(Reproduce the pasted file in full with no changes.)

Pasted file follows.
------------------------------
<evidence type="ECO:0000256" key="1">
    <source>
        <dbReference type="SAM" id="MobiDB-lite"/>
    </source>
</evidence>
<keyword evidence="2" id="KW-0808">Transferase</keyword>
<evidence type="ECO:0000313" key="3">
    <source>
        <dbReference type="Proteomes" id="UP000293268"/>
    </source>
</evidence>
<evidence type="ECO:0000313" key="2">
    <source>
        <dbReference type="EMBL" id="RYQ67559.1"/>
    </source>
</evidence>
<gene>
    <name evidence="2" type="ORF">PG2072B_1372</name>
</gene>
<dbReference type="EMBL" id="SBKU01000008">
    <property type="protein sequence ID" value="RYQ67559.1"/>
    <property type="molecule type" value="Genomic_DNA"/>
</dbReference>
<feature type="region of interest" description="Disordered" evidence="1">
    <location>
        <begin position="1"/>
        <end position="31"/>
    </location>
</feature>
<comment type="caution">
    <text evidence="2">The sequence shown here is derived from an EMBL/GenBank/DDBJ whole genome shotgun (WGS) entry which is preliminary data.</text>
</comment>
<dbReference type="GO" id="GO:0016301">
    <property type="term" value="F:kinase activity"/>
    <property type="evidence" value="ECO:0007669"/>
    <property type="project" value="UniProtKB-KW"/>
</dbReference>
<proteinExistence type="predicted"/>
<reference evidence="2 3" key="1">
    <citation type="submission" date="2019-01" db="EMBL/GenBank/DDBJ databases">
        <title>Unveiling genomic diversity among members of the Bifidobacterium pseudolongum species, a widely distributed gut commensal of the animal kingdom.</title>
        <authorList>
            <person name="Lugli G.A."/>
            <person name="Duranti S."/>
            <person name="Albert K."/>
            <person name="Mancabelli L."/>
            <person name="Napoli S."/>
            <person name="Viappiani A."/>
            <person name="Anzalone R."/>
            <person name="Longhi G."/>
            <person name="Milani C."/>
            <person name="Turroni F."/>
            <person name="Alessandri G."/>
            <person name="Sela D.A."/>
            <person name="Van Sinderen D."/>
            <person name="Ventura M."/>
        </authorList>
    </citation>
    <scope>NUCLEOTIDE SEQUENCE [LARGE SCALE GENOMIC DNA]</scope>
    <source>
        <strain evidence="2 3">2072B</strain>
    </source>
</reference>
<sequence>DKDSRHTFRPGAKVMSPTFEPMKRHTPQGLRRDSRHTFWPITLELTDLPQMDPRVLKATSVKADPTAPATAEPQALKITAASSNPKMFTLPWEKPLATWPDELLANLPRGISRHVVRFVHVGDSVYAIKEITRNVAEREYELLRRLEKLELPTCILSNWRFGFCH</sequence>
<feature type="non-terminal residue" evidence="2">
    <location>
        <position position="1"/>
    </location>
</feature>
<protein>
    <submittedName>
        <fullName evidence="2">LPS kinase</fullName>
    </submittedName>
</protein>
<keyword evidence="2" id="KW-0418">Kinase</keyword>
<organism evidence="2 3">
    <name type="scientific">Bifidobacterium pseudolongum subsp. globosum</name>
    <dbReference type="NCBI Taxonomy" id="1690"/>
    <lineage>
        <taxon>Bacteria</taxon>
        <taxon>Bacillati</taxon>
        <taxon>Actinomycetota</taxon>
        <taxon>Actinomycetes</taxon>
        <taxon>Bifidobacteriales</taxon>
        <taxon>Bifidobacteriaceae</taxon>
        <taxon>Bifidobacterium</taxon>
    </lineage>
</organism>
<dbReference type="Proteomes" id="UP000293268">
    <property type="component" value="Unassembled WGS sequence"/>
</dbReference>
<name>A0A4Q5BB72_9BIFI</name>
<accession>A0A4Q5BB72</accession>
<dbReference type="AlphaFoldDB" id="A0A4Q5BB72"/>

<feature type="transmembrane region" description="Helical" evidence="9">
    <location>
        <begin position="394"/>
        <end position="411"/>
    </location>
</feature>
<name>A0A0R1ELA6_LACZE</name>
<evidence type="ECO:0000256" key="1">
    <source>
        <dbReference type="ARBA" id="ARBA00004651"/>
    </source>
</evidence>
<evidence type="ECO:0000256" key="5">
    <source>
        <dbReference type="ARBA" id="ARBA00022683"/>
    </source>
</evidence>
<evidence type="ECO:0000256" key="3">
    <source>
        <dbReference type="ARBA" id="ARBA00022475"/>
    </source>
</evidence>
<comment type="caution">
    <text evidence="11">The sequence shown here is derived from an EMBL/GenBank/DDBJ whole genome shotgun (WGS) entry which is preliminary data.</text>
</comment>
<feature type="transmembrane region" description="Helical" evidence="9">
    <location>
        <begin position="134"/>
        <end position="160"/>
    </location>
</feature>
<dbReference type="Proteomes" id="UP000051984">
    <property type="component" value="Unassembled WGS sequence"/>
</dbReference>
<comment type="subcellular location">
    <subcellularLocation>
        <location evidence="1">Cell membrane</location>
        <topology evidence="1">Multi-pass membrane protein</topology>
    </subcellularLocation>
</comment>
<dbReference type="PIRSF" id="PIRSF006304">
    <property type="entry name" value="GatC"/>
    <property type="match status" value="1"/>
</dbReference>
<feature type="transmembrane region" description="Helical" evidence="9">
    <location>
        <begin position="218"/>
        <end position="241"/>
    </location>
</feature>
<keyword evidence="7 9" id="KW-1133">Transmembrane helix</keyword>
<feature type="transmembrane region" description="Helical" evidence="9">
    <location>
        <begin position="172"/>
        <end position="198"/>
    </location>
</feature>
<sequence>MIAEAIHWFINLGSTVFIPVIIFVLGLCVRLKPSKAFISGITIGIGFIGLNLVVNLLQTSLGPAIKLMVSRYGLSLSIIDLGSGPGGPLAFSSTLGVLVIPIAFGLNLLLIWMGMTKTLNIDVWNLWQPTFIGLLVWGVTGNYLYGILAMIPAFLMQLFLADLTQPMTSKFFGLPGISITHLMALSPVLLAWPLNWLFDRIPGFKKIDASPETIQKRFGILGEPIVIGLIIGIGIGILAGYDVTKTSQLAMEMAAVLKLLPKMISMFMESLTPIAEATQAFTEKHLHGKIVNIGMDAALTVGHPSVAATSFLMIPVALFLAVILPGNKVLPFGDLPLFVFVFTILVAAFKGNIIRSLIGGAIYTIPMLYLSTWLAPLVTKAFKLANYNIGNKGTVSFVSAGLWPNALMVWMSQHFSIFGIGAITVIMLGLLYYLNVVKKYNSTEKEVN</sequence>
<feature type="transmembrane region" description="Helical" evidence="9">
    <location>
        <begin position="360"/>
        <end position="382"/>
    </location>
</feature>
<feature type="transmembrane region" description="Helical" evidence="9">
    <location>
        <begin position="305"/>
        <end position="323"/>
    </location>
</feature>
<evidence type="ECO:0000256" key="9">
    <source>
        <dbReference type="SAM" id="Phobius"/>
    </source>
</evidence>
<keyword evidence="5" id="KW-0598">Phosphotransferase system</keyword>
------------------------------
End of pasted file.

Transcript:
<evidence type="ECO:0000256" key="1">
    <source>
        <dbReference type="SAM" id="MobiDB-lite"/>
    </source>
</evidence>
<keyword evidence="2" id="KW-0808">Transferase</keyword>
<evidence type="ECO:0000313" key="3">
    <source>
        <dbReference type="Proteomes" id="UP000293268"/>
    </source>
</evidence>
<evidence type="ECO:0000313" key="2">
    <source>
        <dbReference type="EMBL" id="RYQ67559.1"/>
    </source>
</evidence>
<gene>
    <name evidence="2" type="ORF">PG2072B_1372</name>
</gene>
<dbReference type="EMBL" id="SBKU01000008">
    <property type="protein sequence ID" value="RYQ67559.1"/>
    <property type="molecule type" value="Genomic_DNA"/>
</dbReference>
<feature type="region of interest" description="Disordered" evidence="1">
    <location>
        <begin position="1"/>
        <end position="31"/>
    </location>
</feature>
<comment type="caution">
    <text evidence="2">The sequence shown here is derived from an EMBL/GenBank/DDBJ whole genome shotgun (WGS) entry which is preliminary data.</text>
</comment>
<dbReference type="GO" id="GO:0016301">
    <property type="term" value="F:kinase activity"/>
    <property type="evidence" value="ECO:0007669"/>
    <property type="project" value="UniProtKB-KW"/>
</dbReference>
<proteinExistence type="predicted"/>
<reference evidence="2 3" key="1">
    <citation type="submission" date="2019-01" db="EMBL/GenBank/DDBJ databases">
        <title>Unveiling genomic diversity among members of the Bifidobacterium pseudolongum species, a widely distributed gut commensal of the animal kingdom.</title>
        <authorList>
            <person name="Lugli G.A."/>
            <person name="Duranti S."/>
            <person name="Albert K."/>
            <person name="Mancabelli L."/>
            <person name="Napoli S."/>
            <person name="Viappiani A."/>
            <person name="Anzalone R."/>
            <person name="Longhi G."/>
            <person name="Milani C."/>
            <person name="Turroni F."/>
            <person name="Alessandri G."/>
            <person name="Sela D.A."/>
            <person name="Van Sinderen D."/>
            <person name="Ventura M."/>
        </authorList>
    </citation>
    <scope>NUCLEOTIDE SEQUENCE [LARGE SCALE GENOMIC DNA]</scope>
    <source>
        <strain evidence="2 3">2072B</strain>
    </source>
</reference>
<sequence>DKDSRHTFRPGAKVMSPTFEPMKRHTPQGLRRDSRHTFWPITLELTDLPQMDPRVLKATSVKADPTAPATAEPQALKITAASSNPKMFTLPWEKPLATWPDELLANLPRGISRHVVRFVHVGDSVYAIKEITRNVAEREYELLRRLEKLELPTCILSNWRFGFCH</sequence>
<feature type="non-terminal residue" evidence="2">
    <location>
        <position position="1"/>
    </location>
</feature>
<protein>
    <submittedName>
        <fullName evidence="2">LPS kinase</fullName>
    </submittedName>
</protein>
<keyword evidence="2" id="KW-0418">Kinase</keyword>
<organism evidence="2 3">
    <name type="scientific">Bifidobacterium pseudolongum subsp. globosum</name>
    <dbReference type="NCBI Taxonomy" id="1690"/>
    <lineage>
        <taxon>Bacteria</taxon>
        <taxon>Bacillati</taxon>
        <taxon>Actinomycetota</taxon>
        <taxon>Actinomycetes</taxon>
        <taxon>Bifidobacteriales</taxon>
        <taxon>Bifidobacteriaceae</taxon>
        <taxon>Bifidobacterium</taxon>
    </lineage>
</organism>
<dbReference type="Proteomes" id="UP000293268">
    <property type="component" value="Unassembled WGS sequence"/>
</dbReference>
<name>A0A4Q5BB72_9BIFI</name>
<accession>A0A4Q5BB72</accession>
<dbReference type="AlphaFoldDB" id="A0A4Q5BB72"/>

<feature type="transmembrane region" description="Helical" evidence="9">
    <location>
        <begin position="394"/>
        <end position="411"/>
    </location>
</feature>
<name>A0A0R1ELA6_LACZE</name>
<evidence type="ECO:0000256" key="1">
    <source>
        <dbReference type="ARBA" id="ARBA00004651"/>
    </source>
</evidence>
<evidence type="ECO:0000256" key="5">
    <source>
        <dbReference type="ARBA" id="ARBA00022683"/>
    </source>
</evidence>
<evidence type="ECO:0000256" key="3">
    <source>
        <dbReference type="ARBA" id="ARBA00022475"/>
    </source>
</evidence>
<comment type="caution">
    <text evidence="11">The sequence shown here is derived from an EMBL/GenBank/DDBJ whole genome shotgun (WGS) entry which is preliminary data.</text>
</comment>
<feature type="transmembrane region" description="Helical" evidence="9">
    <location>
        <begin position="134"/>
        <end position="160"/>
    </location>
</feature>
<dbReference type="Proteomes" id="UP000051984">
    <property type="component" value="Unassembled WGS sequence"/>
</dbReference>
<comment type="subcellular location">
    <subcellularLocation>
        <location evidence="1">Cell membrane</location>
        <topology evidence="1">Multi-pass membrane protein</topology>
    </subcellularLocation>
</comment>
<dbReference type="PIRSF" id="PIRSF006304">
    <property type="entry name" value="GatC"/>
    <property type="match status" value="1"/>
</dbReference>
<feature type="transmembrane region" description="Helical" evidence="9">
    <location>
        <begin position="218"/>
        <end position="241"/>
    </location>
</feature>
<keyword evidence="7 9" id="KW-1133">Transmembrane helix</keyword>
<feature type="transmembrane region" description="Helical" evidence="9">
    <location>
        <begin position="172"/>
        <end position="198"/>
    </location>
</feature>
<sequence>MIAEAIHWFINLGSTVFIPVIIFVLGLCVRLKPSKAFISGITIGIGFIGLNLVVNLLQTSLGPAIKLMVSRYGLSLSIIDLGSGPGGPLAFSSTLGVLVIPIAFGLNLLLIWMGMTKTLNIDVWNLWQPTFIGLLVWGVTGNYLYGILAMIPAFLMQLFLADLTQPMTSKFFGLPGISITHLMALSPVLLAWPLNWLFDRIPGFKKIDASPETIQKRFGILGEPIVIGLIIGIGIGILAGYDVTKTSQLAMEMAAVLKLLPKMISMFMESLTPIAEATQAFTEKHLHGKIVNIGMDAALTVGHPSVAATSFLMIPVALFLAVILPGNKVLPFGDLPLFVFVFTILVAAFKGNIIRSLIGGAIYTIPMLYLSTWLAPLVTKAFKLANYNIGNKGTVSFVSAGLWPNALMVWMSQHFSIFGIGAITVIMLGLLYYLNVVKKYNSTEKEVN</sequence>
<feature type="transmembrane region" description="Helical" evidence="9">
    <location>
        <begin position="360"/>
        <end position="382"/>
    </location>
</feature>
<feature type="transmembrane region" description="Helical" evidence="9">
    <location>
        <begin position="305"/>
        <end position="323"/>
    </location>
</feature>
<evidence type="ECO:0000256" key="9">
    <source>
        <dbReference type="SAM" id="Phobius"/>
    </source>
</evidence>
<keyword evidence="5" id="KW-0598">Phosphotransferase system</keyword>